• Burgeoning refining capabilities, so these countries can buy crude from sanctioned and non-sanctioned sources and co-mingle and sell refined products, thus obfuscating the divide between these sources
  • Filled up oil reserve storage, so oil available for re-export once there is enough for domestic demand
  • Improved storage, shipping, LNG and pipeline capabilities and fresh deals struck both for supply & demand and transportation of supply & demand

This does add another twist to the energy tale and actually might assist in attenuating the volatility of energy prices, as these re-exporters will form a secondary demand whenever prices go down, and a secondary supply whenever prices go up. So, we now have a new volatility suppressor in town. This is critical, especially with the OPEC+ which was the volatility suppressor of yore, now either having maxed out of capacity and hence unable to, or even if not maxed out is unwilling to.

Who stands to gain when EU weans off Russian gas and oil?

The US and Middle East have a lot to gain when the EU weans off Russian gas and oil. US LNG is in a boom period that continues into 2023 and beyond, unless climate change gets winters in Europe to go much milder, which might also lead to European countries to fill up their gas reserves, and/or demand destruction kicks in as retail prices stay high.

A new gas pipeline is being setup between the Permian basin and proposed LNG export port on the west coast of Mexico.

Similarly, over to the Far East, Australia and Malaysia have to gain from the increased LNG demand by Korea and Japan.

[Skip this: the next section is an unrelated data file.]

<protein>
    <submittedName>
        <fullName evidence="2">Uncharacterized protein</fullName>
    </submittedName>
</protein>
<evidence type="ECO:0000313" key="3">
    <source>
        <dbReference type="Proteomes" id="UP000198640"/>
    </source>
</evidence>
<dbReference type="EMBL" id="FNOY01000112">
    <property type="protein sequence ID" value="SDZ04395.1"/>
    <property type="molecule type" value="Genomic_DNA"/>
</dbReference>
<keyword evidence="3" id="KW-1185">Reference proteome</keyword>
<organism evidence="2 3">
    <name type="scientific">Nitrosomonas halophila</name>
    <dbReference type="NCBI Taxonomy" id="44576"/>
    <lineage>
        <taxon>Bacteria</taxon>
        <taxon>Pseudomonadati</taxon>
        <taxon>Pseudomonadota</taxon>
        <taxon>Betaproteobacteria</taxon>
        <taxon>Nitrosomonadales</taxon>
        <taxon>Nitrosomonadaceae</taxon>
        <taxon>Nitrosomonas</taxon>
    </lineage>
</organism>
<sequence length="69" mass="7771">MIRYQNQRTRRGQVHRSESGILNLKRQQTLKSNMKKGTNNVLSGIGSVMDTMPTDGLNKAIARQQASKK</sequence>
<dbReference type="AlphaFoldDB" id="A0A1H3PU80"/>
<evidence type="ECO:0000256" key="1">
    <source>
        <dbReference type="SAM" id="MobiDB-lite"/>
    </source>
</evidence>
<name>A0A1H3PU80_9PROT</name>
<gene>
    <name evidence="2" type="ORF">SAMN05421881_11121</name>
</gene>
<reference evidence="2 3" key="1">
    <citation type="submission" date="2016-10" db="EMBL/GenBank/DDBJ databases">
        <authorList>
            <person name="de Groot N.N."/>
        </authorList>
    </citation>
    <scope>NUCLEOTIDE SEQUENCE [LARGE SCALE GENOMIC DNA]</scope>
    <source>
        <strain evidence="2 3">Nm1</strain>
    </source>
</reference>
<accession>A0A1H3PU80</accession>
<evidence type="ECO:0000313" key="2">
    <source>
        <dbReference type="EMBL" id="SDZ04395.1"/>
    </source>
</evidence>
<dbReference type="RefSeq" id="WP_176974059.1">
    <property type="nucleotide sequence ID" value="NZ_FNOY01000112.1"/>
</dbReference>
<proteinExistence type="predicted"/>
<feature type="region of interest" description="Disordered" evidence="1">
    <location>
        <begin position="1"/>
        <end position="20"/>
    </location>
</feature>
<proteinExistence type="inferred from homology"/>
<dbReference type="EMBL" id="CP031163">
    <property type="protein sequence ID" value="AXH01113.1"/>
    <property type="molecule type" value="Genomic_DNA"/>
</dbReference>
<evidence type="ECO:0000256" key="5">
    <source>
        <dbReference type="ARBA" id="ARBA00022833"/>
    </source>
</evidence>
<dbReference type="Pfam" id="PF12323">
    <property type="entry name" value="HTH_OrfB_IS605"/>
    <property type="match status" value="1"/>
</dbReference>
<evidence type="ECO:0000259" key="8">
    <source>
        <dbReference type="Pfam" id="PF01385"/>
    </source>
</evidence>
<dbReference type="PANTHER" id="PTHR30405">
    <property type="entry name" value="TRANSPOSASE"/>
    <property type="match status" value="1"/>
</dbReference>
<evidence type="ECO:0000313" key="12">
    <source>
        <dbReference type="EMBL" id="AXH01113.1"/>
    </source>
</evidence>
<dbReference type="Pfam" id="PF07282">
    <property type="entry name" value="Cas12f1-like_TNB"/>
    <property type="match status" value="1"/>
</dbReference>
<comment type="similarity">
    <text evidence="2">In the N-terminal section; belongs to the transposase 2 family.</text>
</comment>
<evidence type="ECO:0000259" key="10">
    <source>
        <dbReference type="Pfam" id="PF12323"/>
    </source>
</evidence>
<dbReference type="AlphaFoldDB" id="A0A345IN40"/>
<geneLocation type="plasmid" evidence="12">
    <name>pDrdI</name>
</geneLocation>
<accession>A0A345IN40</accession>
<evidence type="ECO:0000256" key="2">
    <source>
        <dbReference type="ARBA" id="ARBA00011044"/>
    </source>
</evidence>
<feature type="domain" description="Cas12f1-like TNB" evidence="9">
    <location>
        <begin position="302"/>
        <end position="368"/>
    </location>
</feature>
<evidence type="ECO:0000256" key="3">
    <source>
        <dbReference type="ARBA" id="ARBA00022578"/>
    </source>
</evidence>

Meanwhile, Russia will continue to hold its own through oil exports via intermediaries, new pipelines and LNG.

Deep Dive: 2023 Forecasts

Curated 2022 observations and 2023 forecasts

Deep Dive: Oil

Spread between Brent and Dubai has reached the lowest level in a year

Spread between Brent and Dubai, which is considered as the spread between sweet and sour crude grades, has reached the lowest level in a year of around $8/b. The spread had jumped to over $12/b in March 2022. This, in conjunction with China reopening and a return of industrial activity, is going to encourage international trade in crude.

Upstream investments growth in 2022 was slow, pace may grow in 2023

The Refinery industry sees a spate of new launches & expansions

Iran emerges as the 4th highest oil producer in the OPEC for Dec 2022

Iran, with 2.72 million barrels per day, is 4th in the OPEC oil production list of Dec 2022, following Saudi, Iraq and UAE.

OPEC’s total crude production in December stood at 29.19 million bpd, 40,000 bpd less than the previous month.

Saudi Arabia was the top OPEC producer in December 2022 with a daily production of 10.48 million barrels of oil, followed by Iraq with 4.45 million bpd and the United Arab Emirates (UAE) with 3.23 million bpd of production.